Three month lease/A plea for decency


View from Underneath the Air Force Memorial, by Will Marlow on Flickr, licensed under Creative Commons

I played the lottery again today. Yes, it’s perhaps a bit more like the Shirley Jackson lottery, not the kind of lotto that makes you rich. But I did not get pelted with stones today. My scans, that is to say, were good. The tumor on my brain which was zapped anew in November? Shrank. Significantly. And no signs of any new tumors, brain or otherwise. I shed a couple of relieved tears upon getting the news from Dr K, the neurosurgeon who looks at my MRIs, and the one who’d  said it was a “gutsy move” on his part to redo gamma knife surgery last November, instead of doing something more invasive. I’m so glad his gut paid off. More scans in three months.

While I waited to see Dr P for the CT results (chest-abdomen-pelvis), Nurse Practitioner K passed by. She gave me a surreptitious thumbs-up and whispered that all was well. I loved her even more for that. Dr P and I had our usual hugfest, punctuated by her tales of triumph from her MBA program (I must be the only patient who asks her how it’s going). All of this excused the unskilled phlebotomist today (not Phlebotomist B, who knows what he’s doing), who failed to tap a vein on my left arm, and had to go instead to the right, which had already had an IV in it for several hours. There was also a new nurse practitioner who examined me today. She was trying really hard, but she wasn’t quite as good as K or R. Maybe she’ll learn how to go along with my morbid jokes – or maybe not.

I’ve now officially been around the block a few times, when it comes to scans. And I’m considering launching a public service campaign, so that no person will ever show up to a scan improperly clothed again. The pathos evoked by a man – yes, specifically a man, old or young – wearing nothing but dress socks, dress shoes, and a gown gaping open at the chest, is now something up with which I will not put.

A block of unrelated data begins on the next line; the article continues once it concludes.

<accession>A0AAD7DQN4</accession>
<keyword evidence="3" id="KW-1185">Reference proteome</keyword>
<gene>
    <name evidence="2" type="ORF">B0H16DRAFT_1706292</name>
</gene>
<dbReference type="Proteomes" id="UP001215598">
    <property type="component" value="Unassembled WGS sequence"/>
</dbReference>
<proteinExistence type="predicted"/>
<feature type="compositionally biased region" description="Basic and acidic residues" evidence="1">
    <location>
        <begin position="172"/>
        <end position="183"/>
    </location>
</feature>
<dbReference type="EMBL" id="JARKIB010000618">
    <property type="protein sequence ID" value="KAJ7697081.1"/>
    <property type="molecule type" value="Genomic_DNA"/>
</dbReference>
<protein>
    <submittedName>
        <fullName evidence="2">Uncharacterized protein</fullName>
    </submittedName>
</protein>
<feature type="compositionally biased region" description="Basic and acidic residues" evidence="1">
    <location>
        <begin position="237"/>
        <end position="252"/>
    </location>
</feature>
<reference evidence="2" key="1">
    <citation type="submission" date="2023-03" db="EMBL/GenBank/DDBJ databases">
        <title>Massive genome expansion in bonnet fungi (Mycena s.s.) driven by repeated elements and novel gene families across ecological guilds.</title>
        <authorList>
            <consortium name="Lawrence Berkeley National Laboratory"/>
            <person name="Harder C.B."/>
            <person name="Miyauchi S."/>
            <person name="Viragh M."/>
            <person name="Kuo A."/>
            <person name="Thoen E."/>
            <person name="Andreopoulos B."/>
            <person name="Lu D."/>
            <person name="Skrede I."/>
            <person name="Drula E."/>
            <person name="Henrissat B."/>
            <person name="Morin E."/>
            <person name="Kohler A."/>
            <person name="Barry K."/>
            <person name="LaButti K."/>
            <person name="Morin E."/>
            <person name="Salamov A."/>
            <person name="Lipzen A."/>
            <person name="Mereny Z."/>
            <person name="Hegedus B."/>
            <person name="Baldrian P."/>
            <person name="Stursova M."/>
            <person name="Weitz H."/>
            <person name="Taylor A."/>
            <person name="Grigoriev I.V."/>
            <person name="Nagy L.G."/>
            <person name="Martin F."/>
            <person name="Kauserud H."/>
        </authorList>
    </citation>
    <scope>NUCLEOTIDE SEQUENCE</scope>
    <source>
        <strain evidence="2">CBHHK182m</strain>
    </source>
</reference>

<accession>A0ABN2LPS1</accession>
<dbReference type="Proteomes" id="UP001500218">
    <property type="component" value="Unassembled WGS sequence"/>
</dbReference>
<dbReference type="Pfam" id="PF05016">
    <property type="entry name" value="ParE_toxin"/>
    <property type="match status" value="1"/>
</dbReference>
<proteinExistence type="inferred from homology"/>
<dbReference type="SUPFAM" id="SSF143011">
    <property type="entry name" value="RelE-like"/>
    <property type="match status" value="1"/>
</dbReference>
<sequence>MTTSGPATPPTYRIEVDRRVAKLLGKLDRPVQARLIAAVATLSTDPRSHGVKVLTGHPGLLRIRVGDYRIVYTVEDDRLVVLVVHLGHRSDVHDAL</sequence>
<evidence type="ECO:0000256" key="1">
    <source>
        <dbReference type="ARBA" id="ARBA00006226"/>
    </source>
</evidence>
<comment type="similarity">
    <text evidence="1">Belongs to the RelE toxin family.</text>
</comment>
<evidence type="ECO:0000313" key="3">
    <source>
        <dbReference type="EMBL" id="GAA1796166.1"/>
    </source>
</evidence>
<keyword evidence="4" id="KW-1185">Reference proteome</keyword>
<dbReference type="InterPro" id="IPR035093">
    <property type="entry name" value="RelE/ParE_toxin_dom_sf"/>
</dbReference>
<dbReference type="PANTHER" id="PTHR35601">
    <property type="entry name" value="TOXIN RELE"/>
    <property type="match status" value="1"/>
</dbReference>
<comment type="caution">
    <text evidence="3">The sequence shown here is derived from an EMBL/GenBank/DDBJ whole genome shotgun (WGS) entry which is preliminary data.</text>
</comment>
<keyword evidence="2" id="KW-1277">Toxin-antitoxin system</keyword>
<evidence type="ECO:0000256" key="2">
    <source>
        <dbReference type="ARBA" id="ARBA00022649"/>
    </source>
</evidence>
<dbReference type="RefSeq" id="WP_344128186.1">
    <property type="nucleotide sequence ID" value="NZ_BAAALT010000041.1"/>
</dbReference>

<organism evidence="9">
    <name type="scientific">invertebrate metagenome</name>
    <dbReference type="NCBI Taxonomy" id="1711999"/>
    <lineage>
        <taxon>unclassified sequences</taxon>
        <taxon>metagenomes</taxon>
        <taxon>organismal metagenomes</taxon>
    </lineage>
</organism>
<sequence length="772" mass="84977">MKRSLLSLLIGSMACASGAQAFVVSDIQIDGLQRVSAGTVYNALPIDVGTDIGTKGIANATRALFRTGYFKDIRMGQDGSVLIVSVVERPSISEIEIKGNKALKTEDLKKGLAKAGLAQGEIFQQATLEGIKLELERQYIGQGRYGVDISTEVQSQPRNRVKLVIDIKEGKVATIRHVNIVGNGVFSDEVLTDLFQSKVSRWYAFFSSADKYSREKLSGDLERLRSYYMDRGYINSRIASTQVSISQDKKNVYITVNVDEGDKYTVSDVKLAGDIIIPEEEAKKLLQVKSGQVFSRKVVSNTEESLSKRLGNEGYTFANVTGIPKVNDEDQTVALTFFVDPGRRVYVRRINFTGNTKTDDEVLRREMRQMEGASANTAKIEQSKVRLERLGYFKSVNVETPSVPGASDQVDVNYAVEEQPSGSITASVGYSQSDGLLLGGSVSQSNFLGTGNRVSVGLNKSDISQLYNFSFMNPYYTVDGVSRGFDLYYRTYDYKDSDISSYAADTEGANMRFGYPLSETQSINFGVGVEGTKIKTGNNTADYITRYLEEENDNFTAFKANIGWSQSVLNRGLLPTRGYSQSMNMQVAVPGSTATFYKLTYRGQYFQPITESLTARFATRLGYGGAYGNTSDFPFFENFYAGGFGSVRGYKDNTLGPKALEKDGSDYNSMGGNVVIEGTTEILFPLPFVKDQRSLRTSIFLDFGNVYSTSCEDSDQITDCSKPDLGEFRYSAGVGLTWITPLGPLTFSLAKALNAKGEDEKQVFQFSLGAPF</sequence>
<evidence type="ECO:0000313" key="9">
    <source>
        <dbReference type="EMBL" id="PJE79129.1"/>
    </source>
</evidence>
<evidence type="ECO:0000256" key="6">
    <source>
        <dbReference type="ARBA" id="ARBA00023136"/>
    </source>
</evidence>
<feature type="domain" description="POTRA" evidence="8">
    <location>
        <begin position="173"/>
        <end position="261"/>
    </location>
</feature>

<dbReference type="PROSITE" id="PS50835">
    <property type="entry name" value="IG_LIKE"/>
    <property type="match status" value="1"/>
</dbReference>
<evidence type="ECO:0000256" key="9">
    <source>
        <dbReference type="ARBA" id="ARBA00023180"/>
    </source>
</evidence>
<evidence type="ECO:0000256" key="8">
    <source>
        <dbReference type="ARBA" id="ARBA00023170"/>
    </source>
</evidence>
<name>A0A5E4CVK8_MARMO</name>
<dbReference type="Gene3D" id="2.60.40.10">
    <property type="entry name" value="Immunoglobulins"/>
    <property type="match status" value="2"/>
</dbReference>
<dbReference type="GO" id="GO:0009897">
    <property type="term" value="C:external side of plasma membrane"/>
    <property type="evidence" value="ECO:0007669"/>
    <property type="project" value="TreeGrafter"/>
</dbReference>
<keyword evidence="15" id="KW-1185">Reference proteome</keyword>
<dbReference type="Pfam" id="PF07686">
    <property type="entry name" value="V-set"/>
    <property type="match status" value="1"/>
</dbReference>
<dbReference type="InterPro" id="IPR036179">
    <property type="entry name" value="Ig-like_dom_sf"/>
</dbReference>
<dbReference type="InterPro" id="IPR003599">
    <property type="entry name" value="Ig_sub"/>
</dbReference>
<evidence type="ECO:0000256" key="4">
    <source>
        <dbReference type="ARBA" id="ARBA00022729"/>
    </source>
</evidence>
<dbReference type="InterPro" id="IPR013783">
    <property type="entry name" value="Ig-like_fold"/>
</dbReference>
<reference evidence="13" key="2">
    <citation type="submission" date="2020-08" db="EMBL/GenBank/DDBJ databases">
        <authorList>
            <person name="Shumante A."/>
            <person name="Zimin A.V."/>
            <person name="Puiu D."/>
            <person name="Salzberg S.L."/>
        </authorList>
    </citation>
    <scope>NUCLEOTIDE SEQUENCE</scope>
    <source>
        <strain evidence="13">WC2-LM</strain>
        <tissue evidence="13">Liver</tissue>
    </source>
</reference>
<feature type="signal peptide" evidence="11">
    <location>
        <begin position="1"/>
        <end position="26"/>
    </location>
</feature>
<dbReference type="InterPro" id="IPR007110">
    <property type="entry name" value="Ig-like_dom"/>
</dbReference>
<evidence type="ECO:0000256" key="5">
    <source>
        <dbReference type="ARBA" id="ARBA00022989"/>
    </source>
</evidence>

Having been around the block a few times, I know enough to show up for a scan not wearing anything metal – my gold wedding band is fine. There are exercise bras, ladies, which contain no metal whatsoever. Were you aware of it? Men, bring some sweatpants so you won’t need a belt. Unless you’re wearing some kind of corset with steel stays, for reasons known only to yourself, you should not ever have to wear the striped seersucker (emphasis on sucker) gown of the uninitiated. No matter how many times I go for a scan, I have rarely seen people who have cracked this code. It makes me sad. Going through a giant tube in your underwear and an ill-fitting seersucker gown does not do wonders for your feeling of humanity or your hope for the future, as you might imagine. Wearing your own clothes when you go through the same trials? I, for one, find that infinitely more bearable. Yes, I suffered through the morning without hairpins (exhibit A), but I wore yoga pants and my own shirt inside the machines, and that helped. A lot.

Exhibit A

The thing is, who imagines they will need a scan, until the day they have to have one? I acquired this knowledge gradually, having shown up wearing the wrong thing. But I don’t think everyone should have to learn the hard way. Proper scan attire could easily be an add-on to, say, a high school health course. They can cover intercourse, illicit drugs, and what to wear to an MRI or CT scan. Do the youth of today need to know about much more than that?

If everyone could master this basic skill, we could move on to more advanced things, like how to sing along to the noise of the MRI machine, as I did today.

(* This post brought to you by an excellent couple of glasses of wine.)

9 thoughts on “Three month lease/A plea for decency

  1. Good advice on how to dress up for the scan and sing along to the noise of the MRI machine! You are right, we should be informed better on this dress code. I am so glad that the gamma rays got them and zapped them and that things look clean. May they stay clean always! Why is wedding ring okay?

    Liked by 1 person

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